Opportunities and challenges with the use of carbohydrase and protease enzymes in swine formulations

Monday, July 21, 2014: 9:30 AM
2504 (Kansas City Convention Center)
Ruurd T. Zijlstra , University of Alberta, Edmonton, AB, Canada
Tofuko Awori Woyengo , University of Alberta, Edmonton, AB, Canada
Zahid Nasir , University of Alberta, Edmonton, AB, Canada
Eduardo Beltranena , University of Alberta, Edmonton, AB, Canada
Abstract Text:

Co-products from crops processed for the food, biofuel, or bio-industry are attractive feed ingredients to manage feed costs per unit of gain in pigs. Compared with crops from which they are derived, alternative feed ingredients may contain more anti-nutritional factors such as phytate, fiber, and indigestible proteins that may limit nutrient digestibility. Together with feed processing technologies and advanced feed quality evaluation techniques, supplemental feed enzymes are important parts of a strategy to mitigate the risks associated with high dietary inclusion of co-products and reduce feed cost per unit of gain. Supplementation of feed enzymes to cereal-based diets has been studied. Recently, feed enzyme technology has been applied to co-products. Among feed enzymes, phytase inclusion has one of the most consistent effects on increased nutrient digestibility, especially for P. For fiber-degrading enzymes (carbohydrases) and proteases, some important considerations are: a) the substrate for the enzyme must be the main limitation for digestibility of the nutrient of interest, b) processing technology may affect the content and functional characteristics of fiber in the co-product, and c) age and thus gut development may affect responses to enzyme supplementation. Generally, carbohydrases increase energy digestibility, but their effects on AA and P digestibility are variable depending on trial conditions. Protease enzymes appear to have less consistent effects on nutrient digestibility in grower pigs. Due to the alterations made in nutrient flow through the intestinal tract, supplemental enzymes may also alter nutrient availability to intestinal microbes, and hence alter microbial populations. Thus apart from opportunities, a major challenge for using carbohydrases and proteases is to obtain effects as consistent as observed for phytase. If solved, application of enzyme technology combined with modern feed processing and feed quality evaluation technologies may then provide the pig with additional energy, AA, and P resulting in cost-effective, predictable growth performance and carcass quality.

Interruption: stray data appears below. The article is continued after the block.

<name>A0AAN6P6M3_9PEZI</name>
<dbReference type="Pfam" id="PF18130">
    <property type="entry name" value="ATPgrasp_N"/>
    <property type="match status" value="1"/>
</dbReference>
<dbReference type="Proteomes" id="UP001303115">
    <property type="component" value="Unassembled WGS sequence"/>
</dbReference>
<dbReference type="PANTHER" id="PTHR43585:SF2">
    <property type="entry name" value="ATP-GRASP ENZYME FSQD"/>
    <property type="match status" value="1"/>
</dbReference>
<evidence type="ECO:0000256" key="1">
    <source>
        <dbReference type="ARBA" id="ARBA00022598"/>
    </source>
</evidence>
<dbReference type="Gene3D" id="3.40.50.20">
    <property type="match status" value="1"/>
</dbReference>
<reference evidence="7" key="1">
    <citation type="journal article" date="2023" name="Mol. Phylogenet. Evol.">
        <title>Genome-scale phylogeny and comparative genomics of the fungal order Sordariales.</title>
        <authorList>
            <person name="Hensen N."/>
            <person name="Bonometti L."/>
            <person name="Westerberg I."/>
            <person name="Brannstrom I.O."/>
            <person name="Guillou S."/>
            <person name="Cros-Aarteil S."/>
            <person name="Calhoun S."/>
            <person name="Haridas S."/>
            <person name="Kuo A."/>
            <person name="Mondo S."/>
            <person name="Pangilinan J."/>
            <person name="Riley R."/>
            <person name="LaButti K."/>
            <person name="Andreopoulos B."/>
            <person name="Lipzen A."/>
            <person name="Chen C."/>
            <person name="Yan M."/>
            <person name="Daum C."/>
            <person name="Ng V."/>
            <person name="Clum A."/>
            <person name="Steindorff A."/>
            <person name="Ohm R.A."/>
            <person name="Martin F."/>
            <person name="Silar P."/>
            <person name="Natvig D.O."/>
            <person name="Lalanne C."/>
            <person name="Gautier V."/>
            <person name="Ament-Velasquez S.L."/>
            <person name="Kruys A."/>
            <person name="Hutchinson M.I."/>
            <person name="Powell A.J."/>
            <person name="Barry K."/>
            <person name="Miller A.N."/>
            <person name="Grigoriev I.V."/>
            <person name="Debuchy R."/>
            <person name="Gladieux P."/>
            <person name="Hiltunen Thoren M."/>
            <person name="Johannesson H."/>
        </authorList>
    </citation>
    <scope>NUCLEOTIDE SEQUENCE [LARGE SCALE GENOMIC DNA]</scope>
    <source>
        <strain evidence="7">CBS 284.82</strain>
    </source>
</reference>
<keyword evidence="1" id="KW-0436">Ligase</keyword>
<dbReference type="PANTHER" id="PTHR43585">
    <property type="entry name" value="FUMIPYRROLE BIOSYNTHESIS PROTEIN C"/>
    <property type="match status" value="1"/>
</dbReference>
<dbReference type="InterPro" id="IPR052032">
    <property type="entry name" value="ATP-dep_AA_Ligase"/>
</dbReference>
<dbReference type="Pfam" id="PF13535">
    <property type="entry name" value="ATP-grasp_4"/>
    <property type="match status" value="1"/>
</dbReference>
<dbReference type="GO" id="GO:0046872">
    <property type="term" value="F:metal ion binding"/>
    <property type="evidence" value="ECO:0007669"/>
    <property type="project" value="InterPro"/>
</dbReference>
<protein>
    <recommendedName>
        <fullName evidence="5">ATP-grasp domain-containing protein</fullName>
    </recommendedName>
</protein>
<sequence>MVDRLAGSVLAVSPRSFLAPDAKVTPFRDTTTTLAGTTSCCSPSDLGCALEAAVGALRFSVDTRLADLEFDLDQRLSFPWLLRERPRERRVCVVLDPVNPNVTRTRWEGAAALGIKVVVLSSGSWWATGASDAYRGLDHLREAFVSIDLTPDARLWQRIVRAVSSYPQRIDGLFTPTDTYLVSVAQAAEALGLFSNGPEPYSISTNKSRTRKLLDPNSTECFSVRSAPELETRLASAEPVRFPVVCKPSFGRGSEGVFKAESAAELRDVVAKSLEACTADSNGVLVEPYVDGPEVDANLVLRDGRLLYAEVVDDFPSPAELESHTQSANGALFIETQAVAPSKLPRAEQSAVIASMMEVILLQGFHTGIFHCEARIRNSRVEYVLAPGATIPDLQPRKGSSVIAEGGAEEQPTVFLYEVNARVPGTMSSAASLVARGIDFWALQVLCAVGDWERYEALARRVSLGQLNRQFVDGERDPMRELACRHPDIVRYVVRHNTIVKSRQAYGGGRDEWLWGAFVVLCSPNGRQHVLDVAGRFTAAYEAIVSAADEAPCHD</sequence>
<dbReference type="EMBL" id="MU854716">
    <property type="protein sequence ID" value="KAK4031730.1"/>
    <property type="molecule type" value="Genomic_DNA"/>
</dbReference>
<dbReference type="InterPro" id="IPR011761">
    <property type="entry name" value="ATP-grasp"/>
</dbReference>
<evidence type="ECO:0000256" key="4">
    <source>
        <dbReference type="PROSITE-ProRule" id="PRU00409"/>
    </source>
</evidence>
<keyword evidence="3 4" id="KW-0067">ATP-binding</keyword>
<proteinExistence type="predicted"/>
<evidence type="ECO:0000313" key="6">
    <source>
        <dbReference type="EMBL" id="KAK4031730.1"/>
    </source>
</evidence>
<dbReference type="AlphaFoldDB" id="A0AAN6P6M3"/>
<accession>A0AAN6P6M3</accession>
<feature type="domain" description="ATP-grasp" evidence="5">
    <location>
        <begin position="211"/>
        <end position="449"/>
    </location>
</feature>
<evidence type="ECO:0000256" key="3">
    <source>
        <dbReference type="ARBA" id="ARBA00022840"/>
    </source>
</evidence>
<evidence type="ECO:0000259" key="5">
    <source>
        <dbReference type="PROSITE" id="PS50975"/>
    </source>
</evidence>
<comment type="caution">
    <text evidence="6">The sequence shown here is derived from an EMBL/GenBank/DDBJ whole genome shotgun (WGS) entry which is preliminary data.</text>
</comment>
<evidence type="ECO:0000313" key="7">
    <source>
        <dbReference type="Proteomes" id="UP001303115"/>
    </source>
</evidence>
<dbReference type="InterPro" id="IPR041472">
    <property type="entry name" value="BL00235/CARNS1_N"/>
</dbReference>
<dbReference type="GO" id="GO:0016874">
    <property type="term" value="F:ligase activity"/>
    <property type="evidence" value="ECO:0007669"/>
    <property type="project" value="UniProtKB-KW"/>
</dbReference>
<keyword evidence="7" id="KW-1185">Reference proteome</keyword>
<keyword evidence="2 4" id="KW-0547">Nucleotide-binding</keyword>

enzyme, feed ingredient, pig